In his latest article for Vulture, art critic Jerry Saltz celebrates the latest crop of public art in New York City, such as Deborah Kass' OY/YO sculpture, sitting near the Manhattan Bridge in Brooklyn, commenting on the success of such pieces even though (or perhaps because) many of them have been curated by art-world insiders rather than publicly accountable arts commissions or community engagement processes. But for Saltz, this new wave of high-quality public art has come at the expense of quality public space. Despite his admiration for the art installations, he expresses skepticism of the privately-funded public spaces that house them, such as the much-celebrated High Line, designed by Diller Scofidio + Renfro (DS+R) and James Corner Field Operations, as well as future projects such as Pier 55 by Heatherwick Studio, and the "Culture Shed" at the Hudson Yards development also by DS+R. His critique even references a phrase from DS+R that belongs on our list of words only architects use. Read Saltz's full discussion of public art and public space here.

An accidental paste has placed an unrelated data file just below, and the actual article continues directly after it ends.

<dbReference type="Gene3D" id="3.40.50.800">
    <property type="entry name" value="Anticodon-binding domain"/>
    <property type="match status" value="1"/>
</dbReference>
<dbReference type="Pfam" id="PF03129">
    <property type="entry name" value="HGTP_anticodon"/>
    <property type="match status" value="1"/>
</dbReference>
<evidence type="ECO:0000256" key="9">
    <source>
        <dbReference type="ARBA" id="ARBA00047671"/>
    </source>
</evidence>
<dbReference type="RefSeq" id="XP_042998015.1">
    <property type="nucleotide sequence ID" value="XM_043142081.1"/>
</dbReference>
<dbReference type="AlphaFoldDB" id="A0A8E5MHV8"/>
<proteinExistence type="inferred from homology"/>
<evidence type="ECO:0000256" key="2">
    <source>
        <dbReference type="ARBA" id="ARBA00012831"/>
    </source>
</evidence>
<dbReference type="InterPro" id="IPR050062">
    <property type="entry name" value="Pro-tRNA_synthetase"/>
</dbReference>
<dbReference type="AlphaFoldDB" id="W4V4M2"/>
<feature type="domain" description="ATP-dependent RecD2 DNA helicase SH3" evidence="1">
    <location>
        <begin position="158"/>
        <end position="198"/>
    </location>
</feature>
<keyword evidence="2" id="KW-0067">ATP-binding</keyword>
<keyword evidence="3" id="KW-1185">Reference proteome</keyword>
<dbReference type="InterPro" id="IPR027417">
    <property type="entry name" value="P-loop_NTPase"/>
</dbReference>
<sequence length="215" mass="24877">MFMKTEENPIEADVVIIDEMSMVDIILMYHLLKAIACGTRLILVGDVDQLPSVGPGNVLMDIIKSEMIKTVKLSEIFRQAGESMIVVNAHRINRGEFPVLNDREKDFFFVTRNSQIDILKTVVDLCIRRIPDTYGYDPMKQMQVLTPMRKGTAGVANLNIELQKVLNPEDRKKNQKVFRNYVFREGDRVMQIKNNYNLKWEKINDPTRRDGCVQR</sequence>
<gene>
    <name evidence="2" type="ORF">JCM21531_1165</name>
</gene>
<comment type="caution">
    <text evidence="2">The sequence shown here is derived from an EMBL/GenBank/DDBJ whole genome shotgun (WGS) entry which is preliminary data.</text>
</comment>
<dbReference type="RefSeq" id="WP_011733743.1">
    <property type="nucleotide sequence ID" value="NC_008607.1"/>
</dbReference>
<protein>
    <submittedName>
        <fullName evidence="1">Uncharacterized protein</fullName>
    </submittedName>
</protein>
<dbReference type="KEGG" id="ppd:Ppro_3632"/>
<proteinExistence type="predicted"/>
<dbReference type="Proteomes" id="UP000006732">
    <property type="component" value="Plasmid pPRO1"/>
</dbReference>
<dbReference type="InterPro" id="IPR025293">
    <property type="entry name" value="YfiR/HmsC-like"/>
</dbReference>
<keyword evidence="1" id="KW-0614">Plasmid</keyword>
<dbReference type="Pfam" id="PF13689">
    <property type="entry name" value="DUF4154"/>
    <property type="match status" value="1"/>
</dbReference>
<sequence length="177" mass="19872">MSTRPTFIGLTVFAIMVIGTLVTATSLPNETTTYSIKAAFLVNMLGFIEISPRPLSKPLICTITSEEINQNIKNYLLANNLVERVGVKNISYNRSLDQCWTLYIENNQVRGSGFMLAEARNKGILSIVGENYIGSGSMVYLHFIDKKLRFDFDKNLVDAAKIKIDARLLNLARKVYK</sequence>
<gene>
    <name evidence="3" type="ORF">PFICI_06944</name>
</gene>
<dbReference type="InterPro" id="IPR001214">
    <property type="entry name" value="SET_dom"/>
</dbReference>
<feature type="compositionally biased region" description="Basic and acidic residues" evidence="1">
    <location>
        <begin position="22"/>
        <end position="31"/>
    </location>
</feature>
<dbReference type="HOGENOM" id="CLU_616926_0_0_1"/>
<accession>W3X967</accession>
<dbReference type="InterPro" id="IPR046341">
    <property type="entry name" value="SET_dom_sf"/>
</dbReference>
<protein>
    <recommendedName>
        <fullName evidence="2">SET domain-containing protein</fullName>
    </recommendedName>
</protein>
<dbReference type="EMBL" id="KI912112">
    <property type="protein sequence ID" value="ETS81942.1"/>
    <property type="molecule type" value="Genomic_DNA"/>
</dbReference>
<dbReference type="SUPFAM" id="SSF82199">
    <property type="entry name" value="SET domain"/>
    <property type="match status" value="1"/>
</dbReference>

Good Public Art in Bad Public Spaces: Art Critic Jerry Saltz Takes on the Built Environment
Cite: David Douglass-Jaimes. "Good Public Art in Bad Public Spaces: Art Critic Jerry Saltz Takes on the Built Environment" 27 Dec 2015. ArchDaily. Accessed . <https://www.archdaily.com/779360/good-public-art-in-bad-public-spaces-art-critic-jerry-saltz-takes-on-the-built-environment> ISSN 0719-8884
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